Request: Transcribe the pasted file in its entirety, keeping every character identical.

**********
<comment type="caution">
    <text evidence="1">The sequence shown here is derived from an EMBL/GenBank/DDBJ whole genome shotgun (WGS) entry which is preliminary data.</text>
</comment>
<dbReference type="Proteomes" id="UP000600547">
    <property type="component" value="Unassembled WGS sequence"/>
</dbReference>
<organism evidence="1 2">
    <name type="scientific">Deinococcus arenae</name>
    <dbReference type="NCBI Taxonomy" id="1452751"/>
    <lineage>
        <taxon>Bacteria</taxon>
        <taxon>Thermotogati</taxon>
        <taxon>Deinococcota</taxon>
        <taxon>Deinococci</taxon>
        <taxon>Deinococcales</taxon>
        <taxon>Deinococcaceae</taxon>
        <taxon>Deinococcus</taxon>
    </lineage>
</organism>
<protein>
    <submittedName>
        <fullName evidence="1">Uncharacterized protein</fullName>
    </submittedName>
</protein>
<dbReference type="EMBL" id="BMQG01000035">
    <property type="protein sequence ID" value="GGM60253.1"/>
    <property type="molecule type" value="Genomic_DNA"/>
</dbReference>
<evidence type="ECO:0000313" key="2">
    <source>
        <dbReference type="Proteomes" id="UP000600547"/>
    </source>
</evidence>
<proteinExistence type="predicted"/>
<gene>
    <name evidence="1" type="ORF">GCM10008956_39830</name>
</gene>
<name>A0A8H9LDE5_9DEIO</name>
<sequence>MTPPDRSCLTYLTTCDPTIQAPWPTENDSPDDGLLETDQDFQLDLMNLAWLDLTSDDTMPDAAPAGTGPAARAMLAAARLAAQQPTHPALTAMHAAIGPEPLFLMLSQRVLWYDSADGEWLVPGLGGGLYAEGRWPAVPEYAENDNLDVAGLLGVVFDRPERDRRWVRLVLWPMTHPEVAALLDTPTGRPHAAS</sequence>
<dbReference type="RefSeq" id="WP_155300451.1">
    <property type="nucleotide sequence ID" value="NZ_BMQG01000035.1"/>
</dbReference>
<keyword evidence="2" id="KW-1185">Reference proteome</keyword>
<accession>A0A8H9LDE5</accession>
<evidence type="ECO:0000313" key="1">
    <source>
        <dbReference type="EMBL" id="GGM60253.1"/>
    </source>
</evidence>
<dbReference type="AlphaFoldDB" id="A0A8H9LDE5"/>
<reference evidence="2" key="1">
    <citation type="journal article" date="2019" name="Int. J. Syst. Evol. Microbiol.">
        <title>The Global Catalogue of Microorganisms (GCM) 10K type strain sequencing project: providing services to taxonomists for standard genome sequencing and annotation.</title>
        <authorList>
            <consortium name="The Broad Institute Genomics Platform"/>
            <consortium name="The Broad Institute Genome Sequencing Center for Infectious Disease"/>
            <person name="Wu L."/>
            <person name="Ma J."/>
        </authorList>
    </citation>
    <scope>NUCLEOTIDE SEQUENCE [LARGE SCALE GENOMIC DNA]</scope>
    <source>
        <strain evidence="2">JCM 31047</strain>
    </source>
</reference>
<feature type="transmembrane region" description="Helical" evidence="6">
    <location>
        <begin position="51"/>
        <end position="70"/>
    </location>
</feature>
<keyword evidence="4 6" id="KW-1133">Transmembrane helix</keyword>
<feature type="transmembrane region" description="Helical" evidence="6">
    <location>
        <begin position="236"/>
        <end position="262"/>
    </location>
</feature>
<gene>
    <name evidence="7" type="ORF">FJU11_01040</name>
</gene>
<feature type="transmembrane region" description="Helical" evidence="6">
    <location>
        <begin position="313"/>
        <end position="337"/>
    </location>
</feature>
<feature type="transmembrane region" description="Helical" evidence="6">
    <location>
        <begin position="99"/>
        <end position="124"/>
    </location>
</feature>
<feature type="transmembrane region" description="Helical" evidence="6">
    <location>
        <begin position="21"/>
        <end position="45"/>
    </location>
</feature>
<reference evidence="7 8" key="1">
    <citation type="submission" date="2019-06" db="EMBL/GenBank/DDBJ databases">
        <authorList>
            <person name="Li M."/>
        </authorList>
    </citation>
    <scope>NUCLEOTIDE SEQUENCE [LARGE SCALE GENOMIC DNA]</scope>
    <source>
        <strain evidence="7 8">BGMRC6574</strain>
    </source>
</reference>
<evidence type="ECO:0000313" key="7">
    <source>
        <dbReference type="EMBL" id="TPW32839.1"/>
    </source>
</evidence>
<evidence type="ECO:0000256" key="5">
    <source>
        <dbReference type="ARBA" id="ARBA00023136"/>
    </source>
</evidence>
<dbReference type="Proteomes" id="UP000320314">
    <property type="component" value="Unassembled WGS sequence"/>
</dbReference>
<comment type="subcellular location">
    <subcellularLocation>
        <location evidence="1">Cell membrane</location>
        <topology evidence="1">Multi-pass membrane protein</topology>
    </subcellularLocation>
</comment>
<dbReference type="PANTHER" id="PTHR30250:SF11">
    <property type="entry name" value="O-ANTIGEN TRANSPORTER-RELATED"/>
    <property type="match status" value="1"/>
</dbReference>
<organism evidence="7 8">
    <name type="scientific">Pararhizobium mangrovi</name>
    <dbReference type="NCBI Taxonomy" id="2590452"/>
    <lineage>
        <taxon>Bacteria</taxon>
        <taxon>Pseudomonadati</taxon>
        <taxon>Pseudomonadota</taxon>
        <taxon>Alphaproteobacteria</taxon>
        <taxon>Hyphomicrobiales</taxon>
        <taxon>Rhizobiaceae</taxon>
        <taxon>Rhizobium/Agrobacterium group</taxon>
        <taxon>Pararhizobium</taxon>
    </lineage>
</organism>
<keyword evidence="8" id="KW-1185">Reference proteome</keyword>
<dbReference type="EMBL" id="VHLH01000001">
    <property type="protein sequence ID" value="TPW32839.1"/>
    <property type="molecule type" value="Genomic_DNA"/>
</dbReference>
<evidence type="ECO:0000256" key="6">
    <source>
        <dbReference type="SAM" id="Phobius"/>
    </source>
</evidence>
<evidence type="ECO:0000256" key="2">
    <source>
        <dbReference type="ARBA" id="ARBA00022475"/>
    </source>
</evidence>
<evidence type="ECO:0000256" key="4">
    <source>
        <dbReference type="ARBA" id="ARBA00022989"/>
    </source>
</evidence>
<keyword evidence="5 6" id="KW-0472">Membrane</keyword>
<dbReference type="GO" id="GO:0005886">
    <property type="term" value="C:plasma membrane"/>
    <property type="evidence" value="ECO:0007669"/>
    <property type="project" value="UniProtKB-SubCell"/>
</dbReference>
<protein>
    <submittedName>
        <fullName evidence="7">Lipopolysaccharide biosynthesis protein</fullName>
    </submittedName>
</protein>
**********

<comment type="caution">
    <text evidence="1">The sequence shown here is derived from an EMBL/GenBank/DDBJ whole genome shotgun (WGS) entry which is preliminary data.</text>
</comment>
<dbReference type="Proteomes" id="UP000600547">
    <property type="component" value="Unassembled WGS sequence"/>
</dbReference>
<organism evidence="1 2">
    <name type="scientific">Deinococcus arenae</name>
    <dbReference type="NCBI Taxonomy" id="1452751"/>
    <lineage>
        <taxon>Bacteria</taxon>
        <taxon>Thermotogati</taxon>
        <taxon>Deinococcota</taxon>
        <taxon>Deinococci</taxon>
        <taxon>Deinococcales</taxon>
        <taxon>Deinococcaceae</taxon>
        <taxon>Deinococcus</taxon>
    </lineage>
</organism>
<protein>
    <submittedName>
        <fullName evidence="1">Uncharacterized protein</fullName>
    </submittedName>
</protein>
<dbReference type="EMBL" id="BMQG01000035">
    <property type="protein sequence ID" value="GGM60253.1"/>
    <property type="molecule type" value="Genomic_DNA"/>
</dbReference>
<evidence type="ECO:0000313" key="2">
    <source>
        <dbReference type="Proteomes" id="UP000600547"/>
    </source>
</evidence>
<proteinExistence type="predicted"/>
<gene>
    <name evidence="1" type="ORF">GCM10008956_39830</name>
</gene>
<name>A0A8H9LDE5_9DEIO</name>
<sequence>MTPPDRSCLTYLTTCDPTIQAPWPTENDSPDDGLLETDQDFQLDLMNLAWLDLTSDDTMPDAAPAGTGPAARAMLAAARLAAQQPTHPALTAMHAAIGPEPLFLMLSQRVLWYDSADGEWLVPGLGGGLYAEGRWPAVPEYAENDNLDVAGLLGVVFDRPERDRRWVRLVLWPMTHPEVAALLDTPTGRPHAAS</sequence>
<dbReference type="RefSeq" id="WP_155300451.1">
    <property type="nucleotide sequence ID" value="NZ_BMQG01000035.1"/>
</dbReference>
<keyword evidence="2" id="KW-1185">Reference proteome</keyword>
<accession>A0A8H9LDE5</accession>
<evidence type="ECO:0000313" key="1">
    <source>
        <dbReference type="EMBL" id="GGM60253.1"/>
    </source>
</evidence>
<dbReference type="AlphaFoldDB" id="A0A8H9LDE5"/>
<reference evidence="2" key="1">
    <citation type="journal article" date="2019" name="Int. J. Syst. Evol. Microbiol.">
        <title>The Global Catalogue of Microorganisms (GCM) 10K type strain sequencing project: providing services to taxonomists for standard genome sequencing and annotation.</title>
        <authorList>
            <consortium name="The Broad Institute Genomics Platform"/>
            <consortium name="The Broad Institute Genome Sequencing Center for Infectious Disease"/>
            <person name="Wu L."/>
            <person name="Ma J."/>
        </authorList>
    </citation>
    <scope>NUCLEOTIDE SEQUENCE [LARGE SCALE GENOMIC DNA]</scope>
    <source>
        <strain evidence="2">JCM 31047</strain>
    </source>
</reference>
<feature type="transmembrane region" description="Helical" evidence="6">
    <location>
        <begin position="51"/>
        <end position="70"/>
    </location>
</feature>
<keyword evidence="4 6" id="KW-1133">Transmembrane helix</keyword>
<feature type="transmembrane region" description="Helical" evidence="6">
    <location>
        <begin position="236"/>
        <end position="262"/>
    </location>
</feature>
<gene>
    <name evidence="7" type="ORF">FJU11_01040</name>
</gene>
<feature type="transmembrane region" description="Helical" evidence="6">
    <location>
        <begin position="313"/>
        <end position="337"/>
    </location>
</feature>
<feature type="transmembrane region" description="Helical" evidence="6">
    <location>
        <begin position="99"/>
        <end position="124"/>
    </location>
</feature>
<feature type="transmembrane region" description="Helical" evidence="6">
    <location>
        <begin position="21"/>
        <end position="45"/>
    </location>
</feature>
<reference evidence="7 8" key="1">
    <citation type="submission" date="2019-06" db="EMBL/GenBank/DDBJ databases">
        <authorList>
            <person name="Li M."/>
        </authorList>
    </citation>
    <scope>NUCLEOTIDE SEQUENCE [LARGE SCALE GENOMIC DNA]</scope>
    <source>
        <strain evidence="7 8">BGMRC6574</strain>
    </source>
</reference>
<evidence type="ECO:0000313" key="7">
    <source>
        <dbReference type="EMBL" id="TPW32839.1"/>
    </source>
</evidence>
<evidence type="ECO:0000256" key="5">
    <source>
        <dbReference type="ARBA" id="ARBA00023136"/>
    </source>
</evidence>
<dbReference type="Proteomes" id="UP000320314">
    <property type="component" value="Unassembled WGS sequence"/>
</dbReference>
<comment type="subcellular location">
    <subcellularLocation>
        <location evidence="1">Cell membrane</location>
        <topology evidence="1">Multi-pass membrane protein</topology>
    </subcellularLocation>
</comment>
<dbReference type="PANTHER" id="PTHR30250:SF11">
    <property type="entry name" value="O-ANTIGEN TRANSPORTER-RELATED"/>
    <property type="match status" value="1"/>
</dbReference>
<organism evidence="7 8">
    <name type="scientific">Pararhizobium mangrovi</name>
    <dbReference type="NCBI Taxonomy" id="2590452"/>
    <lineage>
        <taxon>Bacteria</taxon>
        <taxon>Pseudomonadati</taxon>
        <taxon>Pseudomonadota</taxon>
        <taxon>Alphaproteobacteria</taxon>
        <taxon>Hyphomicrobiales</taxon>
        <taxon>Rhizobiaceae</taxon>
        <taxon>Rhizobium/Agrobacterium group</taxon>
        <taxon>Pararhizobium</taxon>
    </lineage>
</organism>
<keyword evidence="8" id="KW-1185">Reference proteome</keyword>
<dbReference type="EMBL" id="VHLH01000001">
    <property type="protein sequence ID" value="TPW32839.1"/>
    <property type="molecule type" value="Genomic_DNA"/>
</dbReference>
<evidence type="ECO:0000256" key="6">
    <source>
        <dbReference type="SAM" id="Phobius"/>
    </source>
</evidence>
<evidence type="ECO:0000256" key="2">
    <source>
        <dbReference type="ARBA" id="ARBA00022475"/>
    </source>
</evidence>
<evidence type="ECO:0000256" key="4">
    <source>
        <dbReference type="ARBA" id="ARBA00022989"/>
    </source>
</evidence>
<keyword evidence="5 6" id="KW-0472">Membrane</keyword>
<dbReference type="GO" id="GO:0005886">
    <property type="term" value="C:plasma membrane"/>
    <property type="evidence" value="ECO:0007669"/>
    <property type="project" value="UniProtKB-SubCell"/>
</dbReference>
<protein>
    <submittedName>
        <fullName evidence="7">Lipopolysaccharide biosynthesis protein</fullName>
    </submittedName>
</protein>